Who is an April fool then?

24 March 2017

I’m a little bit vulnerable to the odd April fool.  My Dad tells the story of our response to his shout of, “Lads, come quick, the porridge has gone green!”.  My brother and I ran downstairs in 10 seconds flat (I just beat him) to be greeted by non-verdant porridge and a smirking father muttering, “April Fool!”.  The more things change, the more they stay the same.

A colleague rushed into my office on April 1st last year and said, “Dave, have you heard, the IASB are abolishing deferred tax, equity accounting and banning the word ‘underlying’ from financial statements.”  I’d been taken in until the last point and tried in vain to turn my victory dance to an elegant stretch and wave of the arms.   

My hopes were dashed!   But is it really so outlandish to abolish deferred tax in its entirety?  I turned to a recent investor survey on the topic of tax disclosures (linked here).   Here’s what they want.

Firstly, they want to know about the company’s approach to tax; tax policies, strategies and governance.  Not a mention of deferred tax.   Investors want clarity not confusion - they are demanding that way.

The next item on the investor’s wish list was understanding the long-term sustainable income tax rate. It’s not obvious how deferred tax disclosures help here either.  What they want, for modelling purposes, is to understand the expected cash taxes to be paid.  So, disclosures talking about long term effective cash tax rates would meet the bill. Still no mention of deferred tax.

What next? How about a meaningful tax rate reconciliation.  Sufficient information to understand why the tax rate isn’t simply the weighted average rate of tax for all the jurisdictions that an entity trades in.  Again - looking at understanding the long term sustainable tax rate and I think they are still talking primarily about cash tax for modelling purposes.   Still no mention of deferred taxes.

Finally, investors refer to deferred tax and say “Deferred tax is a mystery”.  Please let us have a breakdown of “reversals” and understanding those which will have a cash tax impact or not.  Back to cash tax…..

Investors also want to know about the effects of future tax law and reporting changes.  Again, I think it is because they want to know about cash tax.

If we’re listening to what users actually want, how about abolishing deferred tax?  Require companies to disclose their tax policies, strategy and governance.  Disclose expectations about their sustainable cash tax rate and how this differs from the weighted average tax rates of the jurisdictions they operate in. Focus on explaining significant changes over the next few years and highlighting the key assumptions made.  Sensitivity analysis might be appropriate here.   Explain the main implications of forthcoming future tax laws and changes on tax cash flows.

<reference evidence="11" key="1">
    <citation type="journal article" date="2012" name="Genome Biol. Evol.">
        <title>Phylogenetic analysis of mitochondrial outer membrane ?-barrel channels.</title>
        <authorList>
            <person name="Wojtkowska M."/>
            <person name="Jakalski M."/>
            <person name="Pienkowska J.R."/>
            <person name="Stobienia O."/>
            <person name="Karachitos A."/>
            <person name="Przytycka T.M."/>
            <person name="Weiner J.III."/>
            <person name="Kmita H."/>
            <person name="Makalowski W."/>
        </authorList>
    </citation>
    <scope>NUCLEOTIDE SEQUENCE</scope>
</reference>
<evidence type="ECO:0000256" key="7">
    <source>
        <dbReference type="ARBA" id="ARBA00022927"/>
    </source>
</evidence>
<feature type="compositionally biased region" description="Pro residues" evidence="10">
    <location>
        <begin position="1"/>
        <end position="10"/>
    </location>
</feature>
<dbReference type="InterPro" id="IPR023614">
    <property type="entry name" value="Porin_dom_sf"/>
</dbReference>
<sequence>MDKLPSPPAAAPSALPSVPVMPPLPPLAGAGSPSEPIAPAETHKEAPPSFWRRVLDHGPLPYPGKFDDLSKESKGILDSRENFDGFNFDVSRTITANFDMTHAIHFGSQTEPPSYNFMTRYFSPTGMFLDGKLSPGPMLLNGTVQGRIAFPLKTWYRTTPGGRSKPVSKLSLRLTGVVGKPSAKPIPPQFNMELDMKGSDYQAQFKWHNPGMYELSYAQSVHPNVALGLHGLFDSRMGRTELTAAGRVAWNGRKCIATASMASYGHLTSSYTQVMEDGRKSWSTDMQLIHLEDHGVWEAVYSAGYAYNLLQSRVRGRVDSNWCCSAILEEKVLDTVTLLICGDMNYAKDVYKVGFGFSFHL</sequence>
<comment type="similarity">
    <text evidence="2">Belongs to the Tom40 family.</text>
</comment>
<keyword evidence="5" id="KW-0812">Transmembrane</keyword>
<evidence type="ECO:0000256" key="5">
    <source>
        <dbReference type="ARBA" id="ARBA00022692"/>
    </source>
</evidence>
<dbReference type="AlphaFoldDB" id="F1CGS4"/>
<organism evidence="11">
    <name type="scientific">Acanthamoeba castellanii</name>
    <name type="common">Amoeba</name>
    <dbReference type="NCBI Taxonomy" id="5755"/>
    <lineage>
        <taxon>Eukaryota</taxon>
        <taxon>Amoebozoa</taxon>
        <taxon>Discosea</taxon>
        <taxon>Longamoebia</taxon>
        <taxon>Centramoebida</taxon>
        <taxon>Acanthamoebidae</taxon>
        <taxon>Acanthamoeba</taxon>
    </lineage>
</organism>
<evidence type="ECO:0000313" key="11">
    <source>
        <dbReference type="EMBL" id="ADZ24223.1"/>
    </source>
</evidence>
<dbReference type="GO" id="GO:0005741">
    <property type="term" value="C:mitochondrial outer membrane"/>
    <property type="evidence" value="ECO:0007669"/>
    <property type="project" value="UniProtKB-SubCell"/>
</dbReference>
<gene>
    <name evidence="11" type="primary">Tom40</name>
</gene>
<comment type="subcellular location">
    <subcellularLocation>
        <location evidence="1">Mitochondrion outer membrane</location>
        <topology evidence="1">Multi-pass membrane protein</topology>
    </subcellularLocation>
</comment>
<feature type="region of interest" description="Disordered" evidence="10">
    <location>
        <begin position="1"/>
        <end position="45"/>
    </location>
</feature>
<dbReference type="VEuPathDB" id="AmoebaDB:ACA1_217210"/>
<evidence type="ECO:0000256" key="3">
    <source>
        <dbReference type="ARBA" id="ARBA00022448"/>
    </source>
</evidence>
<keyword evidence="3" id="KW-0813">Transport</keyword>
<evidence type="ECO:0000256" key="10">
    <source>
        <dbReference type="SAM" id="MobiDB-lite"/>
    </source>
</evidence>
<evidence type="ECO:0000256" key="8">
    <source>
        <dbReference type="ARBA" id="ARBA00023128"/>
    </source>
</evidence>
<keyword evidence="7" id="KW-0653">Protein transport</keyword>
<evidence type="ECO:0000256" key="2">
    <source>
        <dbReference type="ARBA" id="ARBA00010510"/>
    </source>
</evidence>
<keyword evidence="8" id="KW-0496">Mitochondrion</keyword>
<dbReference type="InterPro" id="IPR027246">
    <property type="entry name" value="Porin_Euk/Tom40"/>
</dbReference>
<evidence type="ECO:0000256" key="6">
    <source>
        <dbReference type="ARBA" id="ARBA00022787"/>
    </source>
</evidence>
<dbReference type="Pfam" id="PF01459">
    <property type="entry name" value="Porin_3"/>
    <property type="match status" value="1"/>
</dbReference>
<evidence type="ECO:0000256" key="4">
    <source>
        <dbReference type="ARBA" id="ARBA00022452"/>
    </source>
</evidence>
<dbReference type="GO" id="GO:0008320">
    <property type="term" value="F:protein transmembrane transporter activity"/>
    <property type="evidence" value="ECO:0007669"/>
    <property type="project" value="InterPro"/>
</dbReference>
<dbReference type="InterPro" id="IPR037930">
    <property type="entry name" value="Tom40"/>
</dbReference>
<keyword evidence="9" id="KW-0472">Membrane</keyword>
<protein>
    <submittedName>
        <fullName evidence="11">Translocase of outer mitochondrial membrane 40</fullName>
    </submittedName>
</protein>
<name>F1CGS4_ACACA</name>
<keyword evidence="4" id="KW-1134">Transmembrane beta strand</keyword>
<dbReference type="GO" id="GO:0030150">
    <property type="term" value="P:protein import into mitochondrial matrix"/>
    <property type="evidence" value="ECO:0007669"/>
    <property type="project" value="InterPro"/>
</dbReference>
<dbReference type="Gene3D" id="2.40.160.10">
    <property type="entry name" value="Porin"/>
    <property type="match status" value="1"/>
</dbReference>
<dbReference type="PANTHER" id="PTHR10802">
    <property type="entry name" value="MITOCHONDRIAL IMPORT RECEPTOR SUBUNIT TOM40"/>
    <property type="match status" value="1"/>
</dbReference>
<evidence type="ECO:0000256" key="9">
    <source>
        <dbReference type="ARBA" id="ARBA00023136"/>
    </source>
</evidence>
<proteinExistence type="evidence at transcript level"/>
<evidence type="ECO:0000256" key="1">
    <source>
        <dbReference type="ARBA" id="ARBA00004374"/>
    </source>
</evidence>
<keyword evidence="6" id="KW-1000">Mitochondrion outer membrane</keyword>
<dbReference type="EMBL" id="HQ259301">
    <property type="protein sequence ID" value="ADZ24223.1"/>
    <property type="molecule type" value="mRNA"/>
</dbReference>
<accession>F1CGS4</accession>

This approach would cut 4 or more pages from every set of accounts.  Its’ advocate would become the hero of every accounting student and technical accountants everywhere.  If only you could figure out how to monetise it, you could then retire (to a cottage in a country with a low tax rate) and write your memoirs.  You know you want to.

Mary Dolson has suggested in the past that we take an axe to equity accounting, maybe we can borrow her axe to apply to IAS 12.

Anyway, back to april fools. Did you know that if you say the word gullible very slowly, it sounds like oranges? Try it!”

Dave

This week's blogger is Dave Walters, PwC Partner. Connect to him on Linkedin here.

Comments

I wholeheartedly agree with you Dave. Scrap deferred taxes and replace it with meaningful disclosures.

While I can see the academic argument for accounting for the future tax consequences of current transactions and balances, the current model doesn't actually tell readers whether there is a future cash tax impact or when any impact will occur.

I also fear that too many preparers, auditors and readers don't fully understand the model (especially the initial recognition exception or the expected manner of recovery). If incorrect numbers are being prepared and incorrectly interpreted, how can economic decisions be made effectively except by chance.

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